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Computing the permanent $\bmod p$ of an $n\times n$ $0/1$-matrix is $\#P$-complete if $p$ is a prime $p>n$. We have an FPTAS for approximating the $0/1$ integer matrix permanent over the reals. Moreover we can compute the permanent of an $n\times n$ $0/1$-matrix in polynomial time if its value is bounded by $n^c$ for a fixed $c>0$.

Is it possible to compute the permanent $\bmod p$ of a $0/1$ $n\times n$ integer matrix in polynomial time if its value is bounded by $(\log p)^c$ for a fixed $c>0$, where $p>n$ holds.

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    $\begingroup$ No. For fixed odd prime $p$ (e.g., $p=3$), 0–1 permanent modulo $p$ is $\mathrm{Mod}_p\mathrm{P}$-hard, and its trivially bounded by a constant. $\endgroup$ – Emil Jeřábek supports Monica May 29 '16 at 12:44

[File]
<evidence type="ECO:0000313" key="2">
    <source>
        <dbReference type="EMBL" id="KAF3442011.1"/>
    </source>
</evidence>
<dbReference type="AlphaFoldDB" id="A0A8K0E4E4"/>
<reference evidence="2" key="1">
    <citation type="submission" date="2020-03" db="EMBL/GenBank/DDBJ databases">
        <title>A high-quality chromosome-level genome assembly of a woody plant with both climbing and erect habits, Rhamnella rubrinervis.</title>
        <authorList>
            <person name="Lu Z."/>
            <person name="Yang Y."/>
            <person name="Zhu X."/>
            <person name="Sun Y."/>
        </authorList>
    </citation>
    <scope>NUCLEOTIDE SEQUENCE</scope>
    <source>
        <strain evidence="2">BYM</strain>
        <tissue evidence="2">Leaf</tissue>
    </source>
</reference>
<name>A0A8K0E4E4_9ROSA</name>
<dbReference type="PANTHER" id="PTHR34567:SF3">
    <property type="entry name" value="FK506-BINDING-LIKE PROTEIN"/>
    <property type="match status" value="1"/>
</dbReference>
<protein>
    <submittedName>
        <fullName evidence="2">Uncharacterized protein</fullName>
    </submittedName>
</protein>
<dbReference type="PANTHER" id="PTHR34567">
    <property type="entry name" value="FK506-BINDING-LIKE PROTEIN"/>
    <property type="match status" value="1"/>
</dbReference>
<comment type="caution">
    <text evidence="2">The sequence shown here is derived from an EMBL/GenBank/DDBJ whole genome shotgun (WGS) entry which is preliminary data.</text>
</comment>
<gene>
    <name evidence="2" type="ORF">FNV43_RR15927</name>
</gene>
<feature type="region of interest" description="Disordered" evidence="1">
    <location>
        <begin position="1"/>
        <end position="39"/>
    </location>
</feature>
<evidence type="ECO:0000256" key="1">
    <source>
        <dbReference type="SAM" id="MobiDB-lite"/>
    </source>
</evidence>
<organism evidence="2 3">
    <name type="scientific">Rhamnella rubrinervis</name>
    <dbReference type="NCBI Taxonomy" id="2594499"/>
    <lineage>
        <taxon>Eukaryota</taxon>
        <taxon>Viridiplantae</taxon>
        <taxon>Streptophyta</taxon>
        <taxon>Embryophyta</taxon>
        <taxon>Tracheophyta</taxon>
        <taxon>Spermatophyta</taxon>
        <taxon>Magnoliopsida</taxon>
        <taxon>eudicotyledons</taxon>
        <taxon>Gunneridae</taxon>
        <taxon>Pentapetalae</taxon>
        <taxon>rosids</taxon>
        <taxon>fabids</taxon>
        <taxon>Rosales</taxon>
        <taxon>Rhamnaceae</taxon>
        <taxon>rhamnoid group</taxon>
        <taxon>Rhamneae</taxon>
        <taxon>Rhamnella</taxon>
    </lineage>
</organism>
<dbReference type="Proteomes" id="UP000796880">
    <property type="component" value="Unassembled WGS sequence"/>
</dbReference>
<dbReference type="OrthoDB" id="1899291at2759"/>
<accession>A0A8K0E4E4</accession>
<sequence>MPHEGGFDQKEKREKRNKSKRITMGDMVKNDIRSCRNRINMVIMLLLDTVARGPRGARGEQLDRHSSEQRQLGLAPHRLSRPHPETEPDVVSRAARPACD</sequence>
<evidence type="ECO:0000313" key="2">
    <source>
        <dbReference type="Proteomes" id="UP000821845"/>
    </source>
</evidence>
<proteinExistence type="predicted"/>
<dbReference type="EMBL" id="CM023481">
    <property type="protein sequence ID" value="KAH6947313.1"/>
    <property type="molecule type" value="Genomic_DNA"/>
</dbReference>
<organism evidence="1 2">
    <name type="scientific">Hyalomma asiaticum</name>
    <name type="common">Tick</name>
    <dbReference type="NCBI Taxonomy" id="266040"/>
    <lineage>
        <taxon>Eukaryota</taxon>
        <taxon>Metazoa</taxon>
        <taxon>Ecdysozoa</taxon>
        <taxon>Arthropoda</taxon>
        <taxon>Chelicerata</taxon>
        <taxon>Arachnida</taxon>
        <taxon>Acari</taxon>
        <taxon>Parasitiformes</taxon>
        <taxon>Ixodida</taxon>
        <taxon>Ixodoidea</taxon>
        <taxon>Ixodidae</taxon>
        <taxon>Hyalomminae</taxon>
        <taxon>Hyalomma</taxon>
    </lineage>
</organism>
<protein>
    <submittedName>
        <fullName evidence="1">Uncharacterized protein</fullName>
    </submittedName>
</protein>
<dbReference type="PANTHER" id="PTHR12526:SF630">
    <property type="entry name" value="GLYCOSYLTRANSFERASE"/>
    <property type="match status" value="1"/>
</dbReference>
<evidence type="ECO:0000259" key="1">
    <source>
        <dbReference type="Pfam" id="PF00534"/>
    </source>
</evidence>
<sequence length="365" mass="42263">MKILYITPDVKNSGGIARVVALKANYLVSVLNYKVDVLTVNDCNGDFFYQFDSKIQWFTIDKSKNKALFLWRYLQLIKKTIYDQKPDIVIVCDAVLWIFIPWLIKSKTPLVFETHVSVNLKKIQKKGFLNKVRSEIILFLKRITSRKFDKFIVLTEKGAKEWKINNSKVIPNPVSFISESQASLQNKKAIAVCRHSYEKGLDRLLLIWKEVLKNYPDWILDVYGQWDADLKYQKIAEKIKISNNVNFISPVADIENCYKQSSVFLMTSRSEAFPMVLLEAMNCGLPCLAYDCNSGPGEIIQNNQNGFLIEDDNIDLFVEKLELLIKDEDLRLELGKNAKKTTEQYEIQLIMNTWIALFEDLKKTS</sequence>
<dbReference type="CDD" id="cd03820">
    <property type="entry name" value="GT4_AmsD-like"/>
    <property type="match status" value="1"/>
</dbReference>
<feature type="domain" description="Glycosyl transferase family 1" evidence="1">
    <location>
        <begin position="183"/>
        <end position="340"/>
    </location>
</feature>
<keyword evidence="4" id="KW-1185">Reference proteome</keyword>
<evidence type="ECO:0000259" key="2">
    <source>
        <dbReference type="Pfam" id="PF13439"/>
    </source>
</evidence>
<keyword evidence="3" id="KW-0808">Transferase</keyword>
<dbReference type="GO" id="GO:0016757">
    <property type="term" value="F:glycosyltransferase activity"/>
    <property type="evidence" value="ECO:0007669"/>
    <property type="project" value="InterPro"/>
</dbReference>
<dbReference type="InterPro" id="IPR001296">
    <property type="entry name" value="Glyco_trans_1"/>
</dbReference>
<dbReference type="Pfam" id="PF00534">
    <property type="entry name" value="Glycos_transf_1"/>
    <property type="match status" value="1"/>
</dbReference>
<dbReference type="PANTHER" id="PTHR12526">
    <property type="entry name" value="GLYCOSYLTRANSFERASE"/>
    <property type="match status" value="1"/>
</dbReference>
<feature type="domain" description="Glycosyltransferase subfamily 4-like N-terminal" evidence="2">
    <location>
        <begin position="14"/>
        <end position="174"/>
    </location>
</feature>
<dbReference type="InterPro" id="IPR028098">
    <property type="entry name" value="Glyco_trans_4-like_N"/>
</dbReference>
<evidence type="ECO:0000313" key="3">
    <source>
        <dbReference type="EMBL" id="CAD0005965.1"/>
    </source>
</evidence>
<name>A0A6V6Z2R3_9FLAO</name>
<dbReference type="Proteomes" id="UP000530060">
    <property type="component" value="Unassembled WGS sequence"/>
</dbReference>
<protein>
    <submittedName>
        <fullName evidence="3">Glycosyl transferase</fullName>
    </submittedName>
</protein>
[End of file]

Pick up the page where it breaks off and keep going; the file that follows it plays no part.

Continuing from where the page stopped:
• $\begingroup$ @EmilJeřábek $p>n$. $\endgroup$ – user34945 May 29 '16 at 18:26
  • $\begingroup$ @EmilJeřábek Ir could be easier for large primes if residue is small while the precise asymptotics makes it unclear at constant sized prime numbers. $\endgroup$ – user34945 May 30 '16 at 8:45

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